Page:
|Year : 2011 | Volume
| Issue : 4 | Page : 310-313
Disseminated Langerhan's cell histiocytosis: A case report and review of the literature
Abdullahi Mohammed, Kabir Abdullahi, Umar Mohammed, Halima O Aliyu, Almustapha A Liman, Shehu Abdullahi, Halima M Bello, Nasiru Abubakar, M Abubakar, Karo C Akpobi, Usman B Mafara
Department of Pathology, Ahmadu Bello University Teaching Hospital Zaria, Nigeria
|Date of Web Publication||2-Nov-2011|
Department of Pathology, Ahmadu Bello University Teaching Hospital Zaria
Source of Support: None, Conflict of Interest: None
| Abstract|| |
Langerhan's cell histiocytosis is characterized by the presence of large mononucleated cells associated with inflammatory cells. We describe the clinical presentation, histopathology and some immunohistochemistry findings, in an eight-year-old female patient.
| Abstract in French|| |
Histiocytose de cellule de Langerhan (LCH) est caractérisée par la présence de grandes mononucléés cellules associées aux cellules inflammatoires. Nous décrivons la présentation clinique, histopathologie et certaines conclusions immunohistochimie, dans une patiente âgée de huit ans.
Mot clés: Disseminated, Histiocytose de cellule du Langerhan
Keywords: Disseminated, langerhan′s cell histiocytosis, rare
|How to cite this article:|
Mohammed A, Abdullahi K, Mohammed U, Aliyu HO, Liman AA, Abdullahi S, Bello HM, Abubakar N, Abubakar M, Akpobi KC, Mafara UB. Disseminated Langerhan's cell histiocytosis: A case report and review of the literature. Ann Afr Med 2011;10:310-3
|How to cite this URL:|
Mohammed A, Abdullahi K, Mohammed U, Aliyu HO, Liman AA, Abdullahi S, Bello HM, Abubakar N, Abubakar M, Akpobi KC, Mafara UB. Disseminated Langerhan's cell histiocytosis: A case report and review of the literature. Ann Afr Med [serial online] 2011 [cited 2020 Aug 3];10:310-3. Available from: http://www.annalsafrmed.org/text.asp?2011/10/4/310/87050
| Introduction|| |
Langerhan's cell histiocytosis (LCH) is characterized by the presence of large mononucleated cells, but occasional ones contain several nuclei, associated with inflammatory cells. Their nuclei are highly characteristic, irregular, usually elongated with prominent grooves and folds that traverse in all directions. The cytoplasm is abundant and acidophilic, sometimes to the point that an embryonal rhabdomyosarcoma is simulated. , LCH embraces several previous eponyms, including histiocytosis X, Letterer-Siwe disease, Hand-Schuller-Christian disease, eosinophilic granuloma, and Hashimoto-Pritzker syndrome. , It may involve the skin, bone, or may be disseminated to any organ. Hence extremely variable manifestations and an erratic course have made systemic study difficult. Many basic questions concerning the natural history, treatment, response to therapy, and prognosis remain unanswered. ,,,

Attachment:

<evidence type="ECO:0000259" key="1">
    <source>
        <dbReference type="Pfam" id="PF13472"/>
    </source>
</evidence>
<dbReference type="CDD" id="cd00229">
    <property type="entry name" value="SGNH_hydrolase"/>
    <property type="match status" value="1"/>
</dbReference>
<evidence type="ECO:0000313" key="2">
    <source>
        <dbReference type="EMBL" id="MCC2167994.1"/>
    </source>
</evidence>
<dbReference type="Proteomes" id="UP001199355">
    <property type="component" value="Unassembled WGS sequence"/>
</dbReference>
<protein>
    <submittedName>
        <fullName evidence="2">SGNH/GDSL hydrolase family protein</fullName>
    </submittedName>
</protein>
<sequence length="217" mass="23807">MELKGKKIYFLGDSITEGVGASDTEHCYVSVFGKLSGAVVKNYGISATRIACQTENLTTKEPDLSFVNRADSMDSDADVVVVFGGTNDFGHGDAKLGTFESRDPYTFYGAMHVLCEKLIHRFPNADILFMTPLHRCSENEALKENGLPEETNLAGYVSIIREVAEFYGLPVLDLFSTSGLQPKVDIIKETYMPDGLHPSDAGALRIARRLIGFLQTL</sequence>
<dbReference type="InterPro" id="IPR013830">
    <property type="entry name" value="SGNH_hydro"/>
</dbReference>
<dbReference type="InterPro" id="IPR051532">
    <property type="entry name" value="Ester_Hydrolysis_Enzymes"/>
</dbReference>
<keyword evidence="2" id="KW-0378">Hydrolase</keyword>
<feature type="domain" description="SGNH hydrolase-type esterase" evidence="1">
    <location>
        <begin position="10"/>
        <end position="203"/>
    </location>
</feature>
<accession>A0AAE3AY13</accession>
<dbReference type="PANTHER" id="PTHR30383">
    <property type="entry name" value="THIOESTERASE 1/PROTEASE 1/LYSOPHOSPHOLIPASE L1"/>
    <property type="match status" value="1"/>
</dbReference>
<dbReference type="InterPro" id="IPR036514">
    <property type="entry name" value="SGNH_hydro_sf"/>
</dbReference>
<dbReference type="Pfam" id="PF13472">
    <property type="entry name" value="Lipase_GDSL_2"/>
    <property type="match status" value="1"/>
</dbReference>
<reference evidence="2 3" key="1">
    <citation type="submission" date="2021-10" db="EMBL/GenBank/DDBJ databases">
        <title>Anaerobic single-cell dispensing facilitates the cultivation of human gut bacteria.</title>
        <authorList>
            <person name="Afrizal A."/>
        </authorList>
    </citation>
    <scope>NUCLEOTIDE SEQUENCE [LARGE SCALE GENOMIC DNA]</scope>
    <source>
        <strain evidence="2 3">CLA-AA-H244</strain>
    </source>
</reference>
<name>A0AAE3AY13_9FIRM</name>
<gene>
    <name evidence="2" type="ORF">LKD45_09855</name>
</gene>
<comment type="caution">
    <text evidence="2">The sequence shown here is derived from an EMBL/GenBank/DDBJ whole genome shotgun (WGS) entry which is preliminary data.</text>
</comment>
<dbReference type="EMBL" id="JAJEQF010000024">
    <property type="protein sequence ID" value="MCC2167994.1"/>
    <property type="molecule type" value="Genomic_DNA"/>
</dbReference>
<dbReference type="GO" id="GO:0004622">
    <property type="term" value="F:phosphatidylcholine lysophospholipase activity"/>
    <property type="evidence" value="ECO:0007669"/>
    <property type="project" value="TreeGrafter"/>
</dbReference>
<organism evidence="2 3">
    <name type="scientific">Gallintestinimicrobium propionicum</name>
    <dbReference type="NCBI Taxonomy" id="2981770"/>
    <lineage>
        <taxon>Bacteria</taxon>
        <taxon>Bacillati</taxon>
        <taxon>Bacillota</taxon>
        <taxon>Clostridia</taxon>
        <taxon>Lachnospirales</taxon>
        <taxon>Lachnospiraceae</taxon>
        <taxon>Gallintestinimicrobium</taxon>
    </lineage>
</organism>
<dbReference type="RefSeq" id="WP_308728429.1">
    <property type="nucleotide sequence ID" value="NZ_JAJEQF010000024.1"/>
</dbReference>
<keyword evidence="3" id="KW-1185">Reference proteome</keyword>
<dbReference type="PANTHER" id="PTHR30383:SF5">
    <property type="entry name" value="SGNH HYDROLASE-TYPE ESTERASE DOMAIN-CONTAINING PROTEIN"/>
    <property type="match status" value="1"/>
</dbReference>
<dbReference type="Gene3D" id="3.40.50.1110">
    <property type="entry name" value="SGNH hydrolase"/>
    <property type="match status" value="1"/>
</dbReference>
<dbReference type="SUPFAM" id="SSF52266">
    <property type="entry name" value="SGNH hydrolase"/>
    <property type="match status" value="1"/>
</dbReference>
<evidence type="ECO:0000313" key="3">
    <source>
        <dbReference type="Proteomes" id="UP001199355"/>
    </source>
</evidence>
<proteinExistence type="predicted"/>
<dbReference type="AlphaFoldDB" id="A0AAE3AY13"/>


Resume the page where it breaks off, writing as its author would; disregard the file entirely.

Although LCH was described a century ago  the prevailing opinion is that LCH is a reactive disorder rather than a neoplastic process,  although the possibility that LCH has a viral pathogenesis is of considerable interest. McClain et al., using molecular methods to detect the genomes of the Epstein-Barr Virus, human herpes virus Type 6, and seven other viruses, found no trace of viral DNA in 50 cases of LCH. , Leahy et al., have implicated human herpes virus Type 6, but their study requires confirmation. , Recent ultra-structural studies also found no evidence of the virus. , However, the remote possibility remains that LCH could result from a virally induced clonal proliferation of dendritic Langerhan's cells. 
| Case Report|| |
An eight-year-old girl presented with a four-month history of left maxillary swelling which was increasing gradually in size, there was associated toothache and palatal swelling which increased gradually and later ulcerated. There was associated history of fever, however, no trauma, chronic cough, loss of tooth or weight loss. Past medical and family history were not contributory. When examined patient was ill-looking, mildly pale, had finger clubbing and peripheral lymphadenopathy. On maxillofacial examination there was halitosis, asymmetrical facial swelling with an oral swelling extending from the left side of the face to the right side which was firm, tender, attached to the underlying tissue. There was gross disfigurement of the nose, areas of pus collection and almost complete occlusion of the right nose [Figure 1]. Internal oral examination revealed areas of necrosis on the hard palate with soft palate involvement. There was gingival inflammation. Other systemic examination revealed liver and spleen enlargement (4 cm each).
Laboratory investigations showed:
Pack cell volume [PCV] 21%, White blood cell count [WBC]- 2.9 x 10 9 / L, platelet 145 x 10 9 / L , poikilocytosis +++, anisocytosis ++, neutrophils 63%, eosinophils 0.7%, lymphocytes 30%, and monocyte 2%.